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April 28, 2009


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"And boy can judges differ in how they score wines. Amazing just how much."

You bet, Lenn.

With such wide swings in scores, averaging to award medals is problematic, which is why consensus judging seems to work best. Still, the wide diverging scores cause me to often wonder over the value to consumers concerning wine competitions.

I just finished a wine competition where a few wines had noticeable flaws like serious mercaptan, oxidation, and v.a. yet, some judges gave them Gold Medal scores.


Agreed, and this ended up being consensus judging -- at least when it came to selecting the best white and red wines.

I noticed a couple flaws in a couple wines on Saturday, but we weren't supposed to discuss the wines with our fellow judges, so I don't know if anyone else noted them.

What Thomas said is distressingly true, and it ultimately comes down to the fact that quality (as defined by pleasure giving, in the case of wine) is not only undefinable but non transferable. Everyone should read Zen and the Art of Motorcycle Maintenance on this subject! But as Thomas comments, what do you do when scores on a single wine by a panel of experts are all over the place? Who is right? I have certainly seen mercaptan-laden wines get gold medal scores from 'experts'. Is it our job to tell them the 'truth'?

Peter: This was my first judging gig, but I tried to approach it that way. My tasting sheets, which are supposedly going to be shared with the winemakers, had not only AWS scores across the board, but notes at times, including a little "VA?" note and "poor balance"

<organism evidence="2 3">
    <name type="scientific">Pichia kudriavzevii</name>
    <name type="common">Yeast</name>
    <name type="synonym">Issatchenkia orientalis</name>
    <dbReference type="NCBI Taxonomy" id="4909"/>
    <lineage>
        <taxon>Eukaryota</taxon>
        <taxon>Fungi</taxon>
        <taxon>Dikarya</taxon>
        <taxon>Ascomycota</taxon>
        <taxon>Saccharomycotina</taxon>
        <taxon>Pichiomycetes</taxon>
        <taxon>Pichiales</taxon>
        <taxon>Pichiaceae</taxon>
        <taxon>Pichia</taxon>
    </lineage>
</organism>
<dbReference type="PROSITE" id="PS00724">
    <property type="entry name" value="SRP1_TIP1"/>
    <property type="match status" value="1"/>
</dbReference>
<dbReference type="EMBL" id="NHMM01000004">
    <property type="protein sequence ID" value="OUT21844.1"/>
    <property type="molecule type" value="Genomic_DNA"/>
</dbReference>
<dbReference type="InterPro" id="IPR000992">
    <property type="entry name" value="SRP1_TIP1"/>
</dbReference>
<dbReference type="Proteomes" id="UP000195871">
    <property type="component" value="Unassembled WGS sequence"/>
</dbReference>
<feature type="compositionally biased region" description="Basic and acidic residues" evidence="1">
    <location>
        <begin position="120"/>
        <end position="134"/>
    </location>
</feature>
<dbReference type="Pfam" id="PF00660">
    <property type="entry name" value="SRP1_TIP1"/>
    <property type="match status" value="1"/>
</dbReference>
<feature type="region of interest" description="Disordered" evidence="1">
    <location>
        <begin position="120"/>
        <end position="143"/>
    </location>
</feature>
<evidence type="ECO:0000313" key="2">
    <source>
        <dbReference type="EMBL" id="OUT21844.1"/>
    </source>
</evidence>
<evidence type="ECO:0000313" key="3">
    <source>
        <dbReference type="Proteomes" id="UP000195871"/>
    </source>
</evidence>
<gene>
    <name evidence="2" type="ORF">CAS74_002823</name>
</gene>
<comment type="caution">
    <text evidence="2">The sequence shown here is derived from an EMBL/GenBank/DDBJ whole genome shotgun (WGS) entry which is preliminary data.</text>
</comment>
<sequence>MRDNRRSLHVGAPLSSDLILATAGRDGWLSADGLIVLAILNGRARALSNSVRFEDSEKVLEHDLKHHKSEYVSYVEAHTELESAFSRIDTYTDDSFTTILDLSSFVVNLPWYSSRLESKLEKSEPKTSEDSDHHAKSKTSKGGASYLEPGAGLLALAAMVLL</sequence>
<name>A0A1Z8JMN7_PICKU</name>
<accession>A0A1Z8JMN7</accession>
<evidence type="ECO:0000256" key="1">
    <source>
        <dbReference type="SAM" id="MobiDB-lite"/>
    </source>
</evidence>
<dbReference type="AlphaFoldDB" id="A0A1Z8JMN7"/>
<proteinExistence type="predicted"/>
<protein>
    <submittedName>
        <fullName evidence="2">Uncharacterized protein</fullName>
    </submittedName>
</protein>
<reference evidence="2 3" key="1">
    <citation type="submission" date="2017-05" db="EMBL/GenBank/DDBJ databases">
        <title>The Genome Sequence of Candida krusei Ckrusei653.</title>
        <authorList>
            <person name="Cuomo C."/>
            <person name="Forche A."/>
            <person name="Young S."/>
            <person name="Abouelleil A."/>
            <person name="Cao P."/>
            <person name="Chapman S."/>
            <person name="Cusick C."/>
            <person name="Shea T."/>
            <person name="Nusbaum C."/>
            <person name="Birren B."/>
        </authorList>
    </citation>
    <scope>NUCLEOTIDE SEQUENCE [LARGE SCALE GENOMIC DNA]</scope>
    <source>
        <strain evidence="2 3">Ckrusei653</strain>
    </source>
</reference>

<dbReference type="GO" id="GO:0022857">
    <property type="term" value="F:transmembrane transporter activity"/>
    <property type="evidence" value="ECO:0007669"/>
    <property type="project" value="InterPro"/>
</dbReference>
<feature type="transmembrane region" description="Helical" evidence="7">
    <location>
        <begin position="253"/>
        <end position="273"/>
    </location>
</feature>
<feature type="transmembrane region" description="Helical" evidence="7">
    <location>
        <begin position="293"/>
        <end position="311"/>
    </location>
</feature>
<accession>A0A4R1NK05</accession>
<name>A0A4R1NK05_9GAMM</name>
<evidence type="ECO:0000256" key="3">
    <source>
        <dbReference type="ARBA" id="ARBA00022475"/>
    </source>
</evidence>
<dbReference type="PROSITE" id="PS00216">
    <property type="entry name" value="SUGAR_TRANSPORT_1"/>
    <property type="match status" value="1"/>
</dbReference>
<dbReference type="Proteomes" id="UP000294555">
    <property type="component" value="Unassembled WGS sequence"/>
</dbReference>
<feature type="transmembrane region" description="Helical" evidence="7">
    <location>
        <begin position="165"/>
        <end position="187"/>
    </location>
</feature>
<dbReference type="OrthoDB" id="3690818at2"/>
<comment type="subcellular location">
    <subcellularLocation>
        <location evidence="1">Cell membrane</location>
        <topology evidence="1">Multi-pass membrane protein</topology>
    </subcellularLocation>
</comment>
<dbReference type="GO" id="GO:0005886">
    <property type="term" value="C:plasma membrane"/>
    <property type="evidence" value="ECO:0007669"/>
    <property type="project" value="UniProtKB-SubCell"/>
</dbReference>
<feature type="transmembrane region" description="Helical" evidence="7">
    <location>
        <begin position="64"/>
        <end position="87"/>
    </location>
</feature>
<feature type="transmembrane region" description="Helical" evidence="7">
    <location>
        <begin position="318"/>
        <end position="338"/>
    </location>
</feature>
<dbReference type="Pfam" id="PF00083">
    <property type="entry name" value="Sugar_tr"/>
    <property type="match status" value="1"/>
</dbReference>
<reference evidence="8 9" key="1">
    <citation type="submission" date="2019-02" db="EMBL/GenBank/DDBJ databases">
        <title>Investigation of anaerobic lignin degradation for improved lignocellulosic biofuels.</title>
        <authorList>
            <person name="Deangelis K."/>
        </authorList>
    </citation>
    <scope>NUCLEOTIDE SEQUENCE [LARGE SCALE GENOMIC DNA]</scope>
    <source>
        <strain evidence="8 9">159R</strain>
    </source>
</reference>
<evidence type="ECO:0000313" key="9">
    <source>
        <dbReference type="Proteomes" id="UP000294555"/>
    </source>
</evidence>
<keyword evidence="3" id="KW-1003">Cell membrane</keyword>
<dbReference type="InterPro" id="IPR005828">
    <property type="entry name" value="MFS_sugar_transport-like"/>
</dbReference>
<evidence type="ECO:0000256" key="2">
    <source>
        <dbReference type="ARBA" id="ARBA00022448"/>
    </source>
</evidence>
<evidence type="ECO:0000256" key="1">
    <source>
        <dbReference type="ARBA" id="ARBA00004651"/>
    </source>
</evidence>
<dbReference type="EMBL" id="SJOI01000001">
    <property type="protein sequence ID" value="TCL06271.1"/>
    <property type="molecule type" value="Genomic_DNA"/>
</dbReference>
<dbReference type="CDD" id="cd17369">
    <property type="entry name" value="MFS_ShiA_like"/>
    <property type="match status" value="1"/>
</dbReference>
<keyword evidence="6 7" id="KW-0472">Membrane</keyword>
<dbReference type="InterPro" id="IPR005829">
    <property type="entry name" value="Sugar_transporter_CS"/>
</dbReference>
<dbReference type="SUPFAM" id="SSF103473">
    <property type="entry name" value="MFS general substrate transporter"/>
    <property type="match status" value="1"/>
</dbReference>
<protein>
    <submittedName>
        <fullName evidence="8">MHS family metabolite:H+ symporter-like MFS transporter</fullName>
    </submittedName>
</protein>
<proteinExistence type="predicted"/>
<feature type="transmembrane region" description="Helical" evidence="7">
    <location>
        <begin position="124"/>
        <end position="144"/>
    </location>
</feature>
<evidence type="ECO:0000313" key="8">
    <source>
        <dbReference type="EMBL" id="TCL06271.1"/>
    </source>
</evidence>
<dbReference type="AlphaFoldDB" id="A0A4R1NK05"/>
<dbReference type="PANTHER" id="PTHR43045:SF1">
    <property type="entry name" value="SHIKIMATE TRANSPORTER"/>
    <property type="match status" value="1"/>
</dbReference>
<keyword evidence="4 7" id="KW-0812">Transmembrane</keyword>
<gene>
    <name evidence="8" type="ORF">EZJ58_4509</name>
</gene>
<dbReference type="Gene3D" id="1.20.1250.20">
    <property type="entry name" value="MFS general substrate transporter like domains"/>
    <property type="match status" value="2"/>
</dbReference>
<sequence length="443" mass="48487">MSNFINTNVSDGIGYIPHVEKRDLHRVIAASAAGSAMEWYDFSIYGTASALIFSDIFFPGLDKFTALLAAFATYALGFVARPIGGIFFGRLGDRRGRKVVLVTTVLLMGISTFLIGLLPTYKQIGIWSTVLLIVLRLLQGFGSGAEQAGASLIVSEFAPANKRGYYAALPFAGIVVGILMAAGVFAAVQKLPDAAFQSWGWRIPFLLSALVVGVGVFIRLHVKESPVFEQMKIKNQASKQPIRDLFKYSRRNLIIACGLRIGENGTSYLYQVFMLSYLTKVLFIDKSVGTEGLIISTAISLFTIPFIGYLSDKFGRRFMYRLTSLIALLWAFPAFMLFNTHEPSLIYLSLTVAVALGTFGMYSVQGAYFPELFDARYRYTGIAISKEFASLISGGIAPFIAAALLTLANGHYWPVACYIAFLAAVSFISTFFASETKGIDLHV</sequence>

Is that what I was supposed to do? I'm not sure, honestly. I just did what I thought made the most sense.

It was interesting. One of the judges near me had very similar scores to my own. Another though, was very different from me.

It's definitely easy to see the inherent flaws in these sorts of competitions.


My notes always contain what I perceive as technical flaws, if I perceive them. I could be wrong on some of them and one way to prevent wrong analysis from happening would be for competitions to first have all wines submitted to lab evaluation.

That would mean establishing parameters of technical acceptability. Such a move would address a level of subjective analysis that itself is flawed--but I don't envision it happening any time soon!


It was a pleasure having you judge the competition. I will bring the sheets with me Friday. The wineries will see the scores but not the names of the judges who gave them the score.

Curious to hear more about the wineries that attended. I had no idea this was even going on (despite the fact that I'm on Terrapin's mailing list) - just goes to show how completely out of the loop I am!

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